>> even though they are not in the top quintile. Or to put it another way, if you evaluated the Danish income mobility in the 
>> context of the US income ranges, Denmark would be among the least mobile countries in the developed world.
>> Any standard for “income mobility” that tacitly defines communism as the society with the highest income mobility is not that 
>> helpful.
>> Cheers,
>> Andrew
>>> On Jan 23, 2015, at 8:48 AM, Owen Byrne <ojbyrne at gmail.com> wrote:
>>> I thought you lived in the US.
>>> "At least five large studies in recent years have found the United States
>>> to be less mobile than comparable nations. A project led by Markus Jantti,
>>> an economist at a Swedish university, found that 42 percent of American men
>>> raised in the bottom fifth of incomes stay there as adults. That shows a
>>> level of persistent disadvantage much higher than in Denmark (25 percent)
>>> and Britain (30 percent) — a country famous for its class constraints.[19]
>>> <https://en.wikipedia.org/wiki/Socio-economic_mobility_in_the_United_States#cite_note-19>
>>> Meanwhile, just 8 percent of American men at the bottom rose to the top
>>> fifth. That compares with 12 percent of the British and 14 percent of the
>>> Danes.
>>> Despite frequent references to the United States as a classless society,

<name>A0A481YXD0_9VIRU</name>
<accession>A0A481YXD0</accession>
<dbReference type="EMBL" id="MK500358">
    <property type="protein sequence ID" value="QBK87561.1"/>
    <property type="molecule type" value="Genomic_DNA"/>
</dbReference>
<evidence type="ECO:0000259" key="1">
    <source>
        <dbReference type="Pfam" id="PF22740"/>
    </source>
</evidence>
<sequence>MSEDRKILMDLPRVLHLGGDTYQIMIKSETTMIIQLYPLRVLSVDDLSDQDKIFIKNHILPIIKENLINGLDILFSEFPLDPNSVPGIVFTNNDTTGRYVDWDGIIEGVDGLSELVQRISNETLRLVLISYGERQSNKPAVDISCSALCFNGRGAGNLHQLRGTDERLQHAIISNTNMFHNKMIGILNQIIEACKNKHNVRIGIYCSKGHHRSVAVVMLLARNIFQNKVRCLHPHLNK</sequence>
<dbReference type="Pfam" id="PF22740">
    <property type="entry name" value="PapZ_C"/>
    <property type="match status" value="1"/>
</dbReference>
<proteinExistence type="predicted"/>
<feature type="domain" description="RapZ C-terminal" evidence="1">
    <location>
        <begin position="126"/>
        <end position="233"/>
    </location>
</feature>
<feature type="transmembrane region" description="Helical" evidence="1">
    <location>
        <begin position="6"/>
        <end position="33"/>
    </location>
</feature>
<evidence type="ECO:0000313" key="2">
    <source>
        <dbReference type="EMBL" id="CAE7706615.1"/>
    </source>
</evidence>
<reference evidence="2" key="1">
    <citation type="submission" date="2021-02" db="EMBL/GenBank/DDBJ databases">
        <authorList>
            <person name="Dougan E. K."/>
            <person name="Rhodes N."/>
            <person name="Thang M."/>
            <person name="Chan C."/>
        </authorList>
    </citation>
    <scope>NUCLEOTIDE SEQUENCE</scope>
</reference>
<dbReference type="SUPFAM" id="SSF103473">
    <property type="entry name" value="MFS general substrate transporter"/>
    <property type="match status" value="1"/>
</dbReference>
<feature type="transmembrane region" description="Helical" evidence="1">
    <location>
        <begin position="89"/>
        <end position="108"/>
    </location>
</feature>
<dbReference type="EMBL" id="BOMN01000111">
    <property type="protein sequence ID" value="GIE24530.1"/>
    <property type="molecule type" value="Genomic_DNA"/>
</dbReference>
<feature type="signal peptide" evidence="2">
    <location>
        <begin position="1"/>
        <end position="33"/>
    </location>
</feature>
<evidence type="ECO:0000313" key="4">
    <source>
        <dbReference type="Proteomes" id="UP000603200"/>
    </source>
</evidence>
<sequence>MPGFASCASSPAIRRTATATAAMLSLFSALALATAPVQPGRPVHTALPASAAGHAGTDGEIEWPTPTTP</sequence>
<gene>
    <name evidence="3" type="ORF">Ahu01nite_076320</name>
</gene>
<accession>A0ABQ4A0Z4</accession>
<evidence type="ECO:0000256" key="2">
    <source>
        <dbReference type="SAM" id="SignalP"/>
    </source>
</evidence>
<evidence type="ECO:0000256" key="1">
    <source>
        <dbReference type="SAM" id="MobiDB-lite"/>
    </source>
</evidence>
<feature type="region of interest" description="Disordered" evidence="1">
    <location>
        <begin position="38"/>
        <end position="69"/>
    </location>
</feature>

>>> about 62 percent of Americans (male and female) raised in the top fifth of
>>> incomes stay in the top two-fifths, according to research by the Economic
>>> Mobility Project of the Pew Charitable Trusts. Similarly, 65 percent born
>>> in the bottom fifth stay in the bottom two-fifths."
>>> https://en.wikipedia.org/wiki/Socio-economic_mobility_in_the_United_States
>>> On Fri, Jan 23, 2015 at 8:36 AM, Gregory Alan Bolcer <greg at bolcer.org>
>>> wrote:
>>>> If I truly cared about other's people's children, which I do, then I would
>>>> teach them personal responsibility, problem solving, a strong work ethic,
>>>> and personal entrepreneurship instead of teaching them to rely on free
>>>> stuff at the whim of others.
>>>> Luckily we live in a society, even at the lowest rungs of the economic
>>>> scale, that has extremely high economic mobility.
>>>> That's called teaching people to fish.
>>>> Greg
>>>> On 1/23/2015 8:30 AM, Stephen D. Williams wrote:
>>>>> Whether that is a problem that you think needs addressed depends on
>>>>> whether you think the world is strictly competitive, whether you feel
>>>>> indirectly enriched or diminished by it, and similar philosophical
>>>>> motivations.  We'll take it as a given that you care for your own
>>>>> children and family.  Do you care about other people's children and
>>>>> people in general as an extended family?  Do you feel any responsibility
>>>>> to them?  Even if we have a lot of resources, we may feel helpless or
>>>>> expect waste in trying to help, or feel that other pursuits may have
>>>>> better society payback.  But we should consider it.  And, sometimes, the
>>>>> right small pushes can make a huge difference.  Sometimes it is just the
>>>>> right ideas in the right places that make a difference.

More information about the FoRK mailing list